Field & Stream

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For other uses, see Field & Stream (disambiguation).
Field & Stream
Field & Stream, July 1939
Frequency Monthly
Total circulation
(December 2012)
First issue 1895 (1895)
Company Bonnier
Country United States
Based in New York City
Language English
ISSN 0015-0673

Field & Stream (F&S for short) is a magazine featuring fishing, hunting, and other outdoor activities in the United States. Together with Sports Afield and Outdoor Life, it is considered[by whom?] one of the Big Three of American outdoor publishing.

Founded in 1895 by John P. Burkhard and Henry Wellington Wack, the magazine has a readership of approximately 1 million. Depending on the season and the availability of information, the magazine may offer advice on bass, birds, deer, trout, rifles and shotguns. The magazine absorbed its chief competitor, Forest and Stream, in 1930.[2]

The magazine also offers tricks, survival tips, miscellaneous facts, and sometimes a recipe. In addition to those departments, each issue contains a few featured articles. Field & Stream once[when?] worked with Dynamix and Sierra On-Line to create hunting and fishing video games, the Trophy Bass and the Trophy Hunting series.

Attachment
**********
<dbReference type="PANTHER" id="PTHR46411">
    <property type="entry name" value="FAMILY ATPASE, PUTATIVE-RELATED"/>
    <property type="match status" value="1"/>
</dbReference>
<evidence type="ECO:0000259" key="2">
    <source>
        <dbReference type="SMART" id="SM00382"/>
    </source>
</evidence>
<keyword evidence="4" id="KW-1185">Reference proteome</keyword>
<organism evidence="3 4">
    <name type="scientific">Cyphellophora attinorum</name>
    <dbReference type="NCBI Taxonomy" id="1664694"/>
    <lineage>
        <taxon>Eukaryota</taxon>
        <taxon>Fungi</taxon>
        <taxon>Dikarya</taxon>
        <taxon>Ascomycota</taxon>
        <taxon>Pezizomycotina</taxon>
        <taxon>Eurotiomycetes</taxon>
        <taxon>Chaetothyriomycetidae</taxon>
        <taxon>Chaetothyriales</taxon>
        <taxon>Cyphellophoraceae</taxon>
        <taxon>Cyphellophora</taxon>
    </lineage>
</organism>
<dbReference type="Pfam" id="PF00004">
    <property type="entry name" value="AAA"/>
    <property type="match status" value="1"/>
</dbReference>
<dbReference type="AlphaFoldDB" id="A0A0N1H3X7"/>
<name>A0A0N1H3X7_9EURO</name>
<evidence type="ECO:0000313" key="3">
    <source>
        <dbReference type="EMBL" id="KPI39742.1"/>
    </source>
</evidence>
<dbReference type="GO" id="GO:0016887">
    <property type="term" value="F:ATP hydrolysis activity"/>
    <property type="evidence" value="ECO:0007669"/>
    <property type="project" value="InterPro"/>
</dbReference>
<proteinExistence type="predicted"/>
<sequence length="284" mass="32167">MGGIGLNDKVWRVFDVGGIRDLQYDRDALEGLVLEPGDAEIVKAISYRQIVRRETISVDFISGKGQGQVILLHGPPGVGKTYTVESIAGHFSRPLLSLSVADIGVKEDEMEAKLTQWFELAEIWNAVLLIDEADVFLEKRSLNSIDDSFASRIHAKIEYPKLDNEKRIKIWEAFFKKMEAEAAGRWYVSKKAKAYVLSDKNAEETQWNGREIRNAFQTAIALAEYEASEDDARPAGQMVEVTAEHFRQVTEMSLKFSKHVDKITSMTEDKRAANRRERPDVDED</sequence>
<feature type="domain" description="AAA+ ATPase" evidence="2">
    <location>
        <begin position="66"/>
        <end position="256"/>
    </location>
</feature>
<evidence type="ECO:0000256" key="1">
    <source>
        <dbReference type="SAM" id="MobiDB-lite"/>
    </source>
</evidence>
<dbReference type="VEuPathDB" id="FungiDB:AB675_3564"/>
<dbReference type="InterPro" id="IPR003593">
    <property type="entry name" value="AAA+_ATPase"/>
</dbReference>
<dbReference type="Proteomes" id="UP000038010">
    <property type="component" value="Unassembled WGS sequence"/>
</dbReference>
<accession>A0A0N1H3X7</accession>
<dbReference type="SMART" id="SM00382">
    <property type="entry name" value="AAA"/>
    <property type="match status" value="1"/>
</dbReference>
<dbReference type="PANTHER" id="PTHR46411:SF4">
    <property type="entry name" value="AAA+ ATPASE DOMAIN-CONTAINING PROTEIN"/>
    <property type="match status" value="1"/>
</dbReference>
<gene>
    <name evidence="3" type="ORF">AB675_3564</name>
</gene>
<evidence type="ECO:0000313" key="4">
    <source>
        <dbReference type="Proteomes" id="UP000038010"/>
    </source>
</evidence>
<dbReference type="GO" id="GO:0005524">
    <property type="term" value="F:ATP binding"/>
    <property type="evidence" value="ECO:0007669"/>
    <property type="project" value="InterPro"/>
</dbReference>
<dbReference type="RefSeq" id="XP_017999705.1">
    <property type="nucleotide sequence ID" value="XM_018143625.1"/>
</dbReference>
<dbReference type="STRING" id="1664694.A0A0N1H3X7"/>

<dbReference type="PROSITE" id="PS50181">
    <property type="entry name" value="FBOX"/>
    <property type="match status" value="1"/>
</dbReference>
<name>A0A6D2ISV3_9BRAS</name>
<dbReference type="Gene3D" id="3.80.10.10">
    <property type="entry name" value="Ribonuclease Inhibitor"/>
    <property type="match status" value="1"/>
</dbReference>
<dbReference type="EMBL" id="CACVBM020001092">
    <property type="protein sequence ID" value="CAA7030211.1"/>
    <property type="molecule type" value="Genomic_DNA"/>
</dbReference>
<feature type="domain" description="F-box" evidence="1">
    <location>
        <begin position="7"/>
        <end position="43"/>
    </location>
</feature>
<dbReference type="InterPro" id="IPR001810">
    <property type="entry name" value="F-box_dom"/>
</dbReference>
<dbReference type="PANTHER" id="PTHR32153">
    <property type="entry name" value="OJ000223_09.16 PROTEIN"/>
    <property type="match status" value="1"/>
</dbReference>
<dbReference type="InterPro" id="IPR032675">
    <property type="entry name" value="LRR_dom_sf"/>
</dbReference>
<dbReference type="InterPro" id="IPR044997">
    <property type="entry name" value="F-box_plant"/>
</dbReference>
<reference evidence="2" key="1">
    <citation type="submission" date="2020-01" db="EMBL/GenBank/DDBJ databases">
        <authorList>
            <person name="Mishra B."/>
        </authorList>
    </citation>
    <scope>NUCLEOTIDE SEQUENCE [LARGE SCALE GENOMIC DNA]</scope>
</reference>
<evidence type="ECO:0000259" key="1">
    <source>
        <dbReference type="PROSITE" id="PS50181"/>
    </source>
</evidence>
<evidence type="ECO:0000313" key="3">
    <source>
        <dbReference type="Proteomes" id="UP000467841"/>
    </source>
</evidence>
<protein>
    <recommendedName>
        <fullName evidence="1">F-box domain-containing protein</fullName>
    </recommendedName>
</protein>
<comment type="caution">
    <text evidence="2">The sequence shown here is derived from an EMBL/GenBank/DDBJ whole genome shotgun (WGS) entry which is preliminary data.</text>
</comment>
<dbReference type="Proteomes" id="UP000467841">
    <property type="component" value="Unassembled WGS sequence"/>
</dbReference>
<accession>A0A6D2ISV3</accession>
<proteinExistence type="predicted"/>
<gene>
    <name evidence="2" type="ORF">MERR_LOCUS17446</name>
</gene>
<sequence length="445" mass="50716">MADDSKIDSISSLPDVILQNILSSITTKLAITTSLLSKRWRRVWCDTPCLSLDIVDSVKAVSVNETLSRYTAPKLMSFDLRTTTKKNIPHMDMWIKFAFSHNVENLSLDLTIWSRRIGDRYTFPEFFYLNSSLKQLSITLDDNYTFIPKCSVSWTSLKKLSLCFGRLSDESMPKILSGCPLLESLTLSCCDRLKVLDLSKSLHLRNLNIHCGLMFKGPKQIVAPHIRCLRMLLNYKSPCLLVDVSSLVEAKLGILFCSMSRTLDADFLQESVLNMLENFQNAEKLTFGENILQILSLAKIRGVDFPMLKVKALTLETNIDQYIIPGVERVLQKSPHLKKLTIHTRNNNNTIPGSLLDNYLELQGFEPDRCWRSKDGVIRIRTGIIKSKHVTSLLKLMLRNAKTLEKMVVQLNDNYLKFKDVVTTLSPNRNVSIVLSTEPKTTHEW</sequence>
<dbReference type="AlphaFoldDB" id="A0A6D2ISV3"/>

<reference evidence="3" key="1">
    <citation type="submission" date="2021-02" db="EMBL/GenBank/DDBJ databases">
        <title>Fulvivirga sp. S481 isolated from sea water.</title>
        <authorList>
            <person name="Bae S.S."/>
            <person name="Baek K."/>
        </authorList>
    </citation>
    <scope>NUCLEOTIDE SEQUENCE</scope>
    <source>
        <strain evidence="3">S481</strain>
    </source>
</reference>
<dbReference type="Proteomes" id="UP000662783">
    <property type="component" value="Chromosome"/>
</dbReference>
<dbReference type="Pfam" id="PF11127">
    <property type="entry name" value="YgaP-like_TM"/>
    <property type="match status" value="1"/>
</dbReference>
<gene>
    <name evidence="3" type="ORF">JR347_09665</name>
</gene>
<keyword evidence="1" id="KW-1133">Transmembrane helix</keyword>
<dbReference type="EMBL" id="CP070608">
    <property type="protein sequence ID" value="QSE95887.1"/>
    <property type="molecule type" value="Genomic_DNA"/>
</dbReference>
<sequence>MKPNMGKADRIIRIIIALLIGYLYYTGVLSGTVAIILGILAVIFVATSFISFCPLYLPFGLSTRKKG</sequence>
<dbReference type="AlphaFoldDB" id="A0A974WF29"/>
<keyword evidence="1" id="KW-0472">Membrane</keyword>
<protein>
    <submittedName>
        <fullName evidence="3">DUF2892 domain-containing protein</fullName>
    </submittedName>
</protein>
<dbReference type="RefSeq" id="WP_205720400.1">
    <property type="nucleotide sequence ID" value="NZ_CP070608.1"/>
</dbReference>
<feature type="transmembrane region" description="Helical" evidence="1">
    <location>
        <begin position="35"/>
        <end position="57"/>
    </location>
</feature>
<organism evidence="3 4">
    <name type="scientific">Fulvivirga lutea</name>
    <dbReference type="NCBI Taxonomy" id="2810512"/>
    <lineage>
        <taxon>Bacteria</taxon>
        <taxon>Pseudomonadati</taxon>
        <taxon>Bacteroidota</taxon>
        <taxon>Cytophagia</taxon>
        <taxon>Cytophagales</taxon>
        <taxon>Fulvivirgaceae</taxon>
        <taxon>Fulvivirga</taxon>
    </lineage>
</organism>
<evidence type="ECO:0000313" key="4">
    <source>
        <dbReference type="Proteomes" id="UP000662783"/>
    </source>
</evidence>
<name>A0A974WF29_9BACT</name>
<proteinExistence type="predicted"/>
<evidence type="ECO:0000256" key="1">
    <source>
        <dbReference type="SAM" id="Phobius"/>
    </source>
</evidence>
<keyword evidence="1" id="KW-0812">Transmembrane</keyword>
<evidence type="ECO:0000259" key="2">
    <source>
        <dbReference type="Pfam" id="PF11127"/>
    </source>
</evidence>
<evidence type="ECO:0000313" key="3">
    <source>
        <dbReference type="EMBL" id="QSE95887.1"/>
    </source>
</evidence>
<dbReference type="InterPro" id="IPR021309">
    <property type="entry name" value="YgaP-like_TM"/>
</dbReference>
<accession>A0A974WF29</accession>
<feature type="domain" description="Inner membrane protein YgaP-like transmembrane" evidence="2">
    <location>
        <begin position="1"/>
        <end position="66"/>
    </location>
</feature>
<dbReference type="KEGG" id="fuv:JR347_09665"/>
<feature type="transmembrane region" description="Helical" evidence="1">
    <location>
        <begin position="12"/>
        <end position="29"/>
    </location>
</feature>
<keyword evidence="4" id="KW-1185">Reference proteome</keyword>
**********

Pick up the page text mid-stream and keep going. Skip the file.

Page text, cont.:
Henry Holt and Company purchased the magazine in 1951. Holt eventually ended up being owned by CBS, which sold their magazines in a leveraged buyout, led by division head Peter Diamandis, to the Times-Mirror Company, which in turn sold their magazines to Time Inc. in 2001. Field and Stream was one of 18 magazines sold to Bonnier Group in February 2007.


While Field & Stream magazine now belongs to Bonnier, the right to use the Field & Stream name on goods and services belongs to a private investment group unrelated to Bonnier or the magazine, while Dick's Sporting Goods owns the rights to the name for Field and Stream retail stores.[citation needed]

Cultural references[edit]

In Eudora Welty's short story "A Visit of Charity", a nurse (a minor character) is reading an issue of the magazine. [3]

In the "Alcoholics Unanimous" episode of the TV series M*A*S*H*, Hawkeye Pierce complains to Trapper John McIntyre, "You've got Field & Stream mixed in with my Joys of Nudity!'" Pierce then proceeds to portentously announce the mock title of an article: "How To Wrap A Grizzly Bear For Mailing".[4]

See also[edit]


  1. ^ "eCirc for Consumer Magazines". Alliance for Audited Media. December 31, 2012. Retrieved June 21, 2013. 
  2. ^ "The Press: Forest, Field & Stream". 16 June 1930. 
  3. ^ "M.A.S.H.". 
  4. ^ "M.A.S.H.". 

External links[edit]